BOOK REVIEW: BACCARAT 1764 – TWO HUNDRED AND FIFTY YEARS

BACCARAT 1764

TWO HUNDRED AND FIFTY YEARS

Text by Murray Moss and Laurence Benaïm

Rizzoli New York, £55.00

BACCARAT_cover

This book is a celebration of the prestigious French firm of Baccarat, surely one of the most well-known and celebrated glassmakers in the world, and marks the two hundred and fiftieth anniversary of its establishment at the command of Louis XV.

Pair of flasks from the “Malmaison” service made for HSH Prince Rainier and HSH Princess Grace of Monaco, 1956. In honor of the marriage of His Serene Highness Prince Rainier III, the manufactory reissued this pair of flasks in 1956. They were originally from the “Malmaison” service, cerated in 1913. These Empire-style flasks are gilded with fine gold and decorated with the newlyweds’ monograms.

Pair of flasks from the “Malmaison” service made for HSH Prince Rainier and HSH Princess Grace of Monaco, 1956. In honor of the marriage of His Serene Highness Prince Rainier III, the manufactory reissued this pair of flasks in 1956. They were originally from the “Malmaison” service, cerated in 1913. These Empire-style flasks are gilded with fine gold and decorated with the newlyweds’ monograms.

Ever since Louis XVIII ordered a service of glassware in 1823, monarchs, heads of state, Maharajahs and lesser mortals have patronised the firm.  Baccarat has supplied, and in some cases still does, glassware to Russia, the Middle East, India and the Far East, the Americas and, of course, Europe.  Queen Elizabeth II has received gifts commissioned from the firm, including a carafe, shaped like a diamond, that was presented to her in 2012 by John Walker.

“Spirale” vase, numbered, limited edition of five hundred, Thomas Bastide, 2004.

“Spirale” vase, numbered, limited edition of five hundred, Thomas Bastide, 2004.

The book’s illustrations show not only elements of the glass making process (making, cutting, engraving and gilding) but more importantly the products created; chandeliers, wine goblets, vases, perfume bottles, jewellery, even furniture.  A glittering, sparkling story peopled with royalty, stars and the rich but the real glamour in this book is provided by the designs and products of Maison Baccarat itself.  A truly great way to celebrate its 250th anniversary.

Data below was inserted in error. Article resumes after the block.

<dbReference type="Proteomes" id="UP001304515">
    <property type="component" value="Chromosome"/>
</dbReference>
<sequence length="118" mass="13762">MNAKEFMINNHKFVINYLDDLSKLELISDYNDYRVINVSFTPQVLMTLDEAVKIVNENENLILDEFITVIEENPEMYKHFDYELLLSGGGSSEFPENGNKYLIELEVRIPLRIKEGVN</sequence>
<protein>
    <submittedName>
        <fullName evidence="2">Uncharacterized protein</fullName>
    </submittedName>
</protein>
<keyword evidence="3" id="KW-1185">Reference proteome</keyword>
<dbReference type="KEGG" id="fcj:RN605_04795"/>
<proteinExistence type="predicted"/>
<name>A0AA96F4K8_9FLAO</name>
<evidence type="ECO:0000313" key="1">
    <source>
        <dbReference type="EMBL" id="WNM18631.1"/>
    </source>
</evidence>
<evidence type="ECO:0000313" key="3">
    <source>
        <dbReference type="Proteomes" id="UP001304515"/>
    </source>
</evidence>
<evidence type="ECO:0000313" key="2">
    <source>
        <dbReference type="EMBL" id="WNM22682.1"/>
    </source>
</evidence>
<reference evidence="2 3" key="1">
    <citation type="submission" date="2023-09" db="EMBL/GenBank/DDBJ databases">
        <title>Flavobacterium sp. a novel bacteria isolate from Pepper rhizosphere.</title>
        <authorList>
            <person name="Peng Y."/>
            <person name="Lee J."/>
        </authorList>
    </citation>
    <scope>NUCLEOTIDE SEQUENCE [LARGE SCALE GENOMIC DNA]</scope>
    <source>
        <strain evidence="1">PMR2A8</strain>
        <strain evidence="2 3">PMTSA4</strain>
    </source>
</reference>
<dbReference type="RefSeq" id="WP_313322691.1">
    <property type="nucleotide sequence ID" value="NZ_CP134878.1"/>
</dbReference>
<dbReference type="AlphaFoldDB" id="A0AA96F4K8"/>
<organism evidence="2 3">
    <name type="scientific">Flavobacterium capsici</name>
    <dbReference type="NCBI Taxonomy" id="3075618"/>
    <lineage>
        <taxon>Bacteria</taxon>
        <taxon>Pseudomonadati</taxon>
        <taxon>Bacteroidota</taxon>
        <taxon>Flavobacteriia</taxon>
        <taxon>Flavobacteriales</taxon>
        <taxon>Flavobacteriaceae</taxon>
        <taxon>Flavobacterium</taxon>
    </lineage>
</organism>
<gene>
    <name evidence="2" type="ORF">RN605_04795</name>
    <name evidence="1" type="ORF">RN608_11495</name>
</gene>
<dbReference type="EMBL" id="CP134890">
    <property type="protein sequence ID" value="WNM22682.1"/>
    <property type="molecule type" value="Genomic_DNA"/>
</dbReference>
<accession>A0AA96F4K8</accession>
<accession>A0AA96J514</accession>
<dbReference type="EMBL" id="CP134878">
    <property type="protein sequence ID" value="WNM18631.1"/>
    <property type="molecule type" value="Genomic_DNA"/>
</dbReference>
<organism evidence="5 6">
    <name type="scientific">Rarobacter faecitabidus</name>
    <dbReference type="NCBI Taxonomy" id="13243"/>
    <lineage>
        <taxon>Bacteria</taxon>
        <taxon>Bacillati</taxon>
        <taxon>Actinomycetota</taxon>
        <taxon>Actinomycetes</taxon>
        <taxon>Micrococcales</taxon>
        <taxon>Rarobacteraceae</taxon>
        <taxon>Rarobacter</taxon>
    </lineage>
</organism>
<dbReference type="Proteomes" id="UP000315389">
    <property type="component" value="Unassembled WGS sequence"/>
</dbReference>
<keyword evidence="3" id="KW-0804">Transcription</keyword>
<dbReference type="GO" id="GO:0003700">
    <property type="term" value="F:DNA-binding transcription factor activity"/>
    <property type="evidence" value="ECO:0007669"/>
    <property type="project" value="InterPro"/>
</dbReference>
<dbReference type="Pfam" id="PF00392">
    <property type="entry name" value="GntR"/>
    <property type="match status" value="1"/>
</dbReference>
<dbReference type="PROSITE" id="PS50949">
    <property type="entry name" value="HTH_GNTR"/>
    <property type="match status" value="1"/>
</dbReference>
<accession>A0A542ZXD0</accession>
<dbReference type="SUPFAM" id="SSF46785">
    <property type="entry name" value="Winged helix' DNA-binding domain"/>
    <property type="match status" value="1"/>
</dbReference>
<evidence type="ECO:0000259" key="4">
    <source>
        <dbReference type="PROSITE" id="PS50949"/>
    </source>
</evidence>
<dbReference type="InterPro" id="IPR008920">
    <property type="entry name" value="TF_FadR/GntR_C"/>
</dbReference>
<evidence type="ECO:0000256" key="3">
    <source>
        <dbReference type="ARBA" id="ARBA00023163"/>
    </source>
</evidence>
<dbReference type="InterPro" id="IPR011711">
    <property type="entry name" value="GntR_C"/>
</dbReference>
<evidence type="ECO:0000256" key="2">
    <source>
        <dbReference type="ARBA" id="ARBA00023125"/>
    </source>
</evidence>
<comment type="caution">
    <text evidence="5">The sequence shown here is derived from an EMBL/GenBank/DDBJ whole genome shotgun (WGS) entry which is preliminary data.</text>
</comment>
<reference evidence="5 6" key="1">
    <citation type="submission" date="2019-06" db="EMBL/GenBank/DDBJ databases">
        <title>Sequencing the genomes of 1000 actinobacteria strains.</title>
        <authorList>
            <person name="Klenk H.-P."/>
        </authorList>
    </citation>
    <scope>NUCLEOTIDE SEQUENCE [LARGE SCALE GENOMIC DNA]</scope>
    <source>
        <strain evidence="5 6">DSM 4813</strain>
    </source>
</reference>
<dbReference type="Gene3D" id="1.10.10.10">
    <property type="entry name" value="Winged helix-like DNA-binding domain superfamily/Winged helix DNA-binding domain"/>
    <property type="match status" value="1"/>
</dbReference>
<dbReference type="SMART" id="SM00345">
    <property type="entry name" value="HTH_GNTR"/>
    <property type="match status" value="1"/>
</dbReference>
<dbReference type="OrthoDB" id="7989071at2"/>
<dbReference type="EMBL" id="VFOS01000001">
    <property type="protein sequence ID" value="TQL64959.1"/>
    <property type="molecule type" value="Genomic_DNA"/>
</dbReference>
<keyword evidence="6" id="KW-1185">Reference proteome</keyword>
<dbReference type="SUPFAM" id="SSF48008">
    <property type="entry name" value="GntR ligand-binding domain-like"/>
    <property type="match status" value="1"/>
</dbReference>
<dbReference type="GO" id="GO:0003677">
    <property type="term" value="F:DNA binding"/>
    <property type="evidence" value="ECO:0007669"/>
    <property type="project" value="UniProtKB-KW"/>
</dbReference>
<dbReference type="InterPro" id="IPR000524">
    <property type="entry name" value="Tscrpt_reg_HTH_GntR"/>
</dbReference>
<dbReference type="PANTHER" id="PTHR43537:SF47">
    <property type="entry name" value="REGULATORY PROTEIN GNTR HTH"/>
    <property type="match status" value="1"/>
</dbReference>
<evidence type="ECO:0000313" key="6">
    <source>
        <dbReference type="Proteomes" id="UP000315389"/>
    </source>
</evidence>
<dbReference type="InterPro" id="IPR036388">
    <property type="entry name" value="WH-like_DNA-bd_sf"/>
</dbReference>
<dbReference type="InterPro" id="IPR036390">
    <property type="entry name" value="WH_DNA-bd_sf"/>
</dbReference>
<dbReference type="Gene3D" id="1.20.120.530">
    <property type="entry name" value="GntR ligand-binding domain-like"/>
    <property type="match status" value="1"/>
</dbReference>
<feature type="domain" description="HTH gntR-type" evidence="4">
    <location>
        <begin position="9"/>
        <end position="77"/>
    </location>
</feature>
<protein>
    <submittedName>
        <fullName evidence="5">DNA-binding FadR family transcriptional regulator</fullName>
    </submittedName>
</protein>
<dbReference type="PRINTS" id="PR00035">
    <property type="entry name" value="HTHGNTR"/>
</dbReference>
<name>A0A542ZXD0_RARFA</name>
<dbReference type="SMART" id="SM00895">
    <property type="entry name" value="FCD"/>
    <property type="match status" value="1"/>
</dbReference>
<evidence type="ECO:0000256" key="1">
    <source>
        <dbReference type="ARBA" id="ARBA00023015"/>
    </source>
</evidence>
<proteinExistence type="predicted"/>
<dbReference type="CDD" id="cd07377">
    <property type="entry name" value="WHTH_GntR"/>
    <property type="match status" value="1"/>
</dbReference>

“Caliph’s Staircase” monumental chandelier, Dolmabahçe Palace, Istanbul, c. 1870. In the mid-nineteenth century, Sultan Abdülmecid began the construction of the Dolmabahçe Palace in Constantinople in order to showcase the modernity and wealth of his Ottoman Empire. Sultan Abdülaziz commissioned from Baccarat a large number of monumental chandeliers in clear and red crystal enhanced with gold, which are particularly remarkable for their bobèches in the form of stylized tulips,  the symbol of the Turkish Empire. The chandeliers were intended to furnish the Dolmabahçe Palace from the entry hall to the Blue Hall, passing by the “Caliph’s Staircase” to arrive at the Red Chamber, the  ceremonial room of the Harem.

“Caliph’s Staircase” monumental chandelier, Dolmabahçe Palace, Istanbul, c. 1870. In the mid-nineteenth century, Sultan Abdülmecid began the construction of the Dolmabahçe Palace in Constantinople in order to showcase the modernity and wealth of his Ottoman Empire. Sultan Abdülaziz commissioned from Baccarat a large number of monumental chandeliers in clear and red crystal enhanced with gold, which are particularly remarkable for their bobèches in the form of stylized tulips, the symbol of the Turkish Empire. The chandeliers were intended to furnish the Dolmabahçe Palace from the entry hall to the Blue Hall, passing by the “Caliph’s Staircase” to arrive at the Red Chamber, the ceremonial room of the Harem.

ALL IMAGES ARE COPYRIGHT

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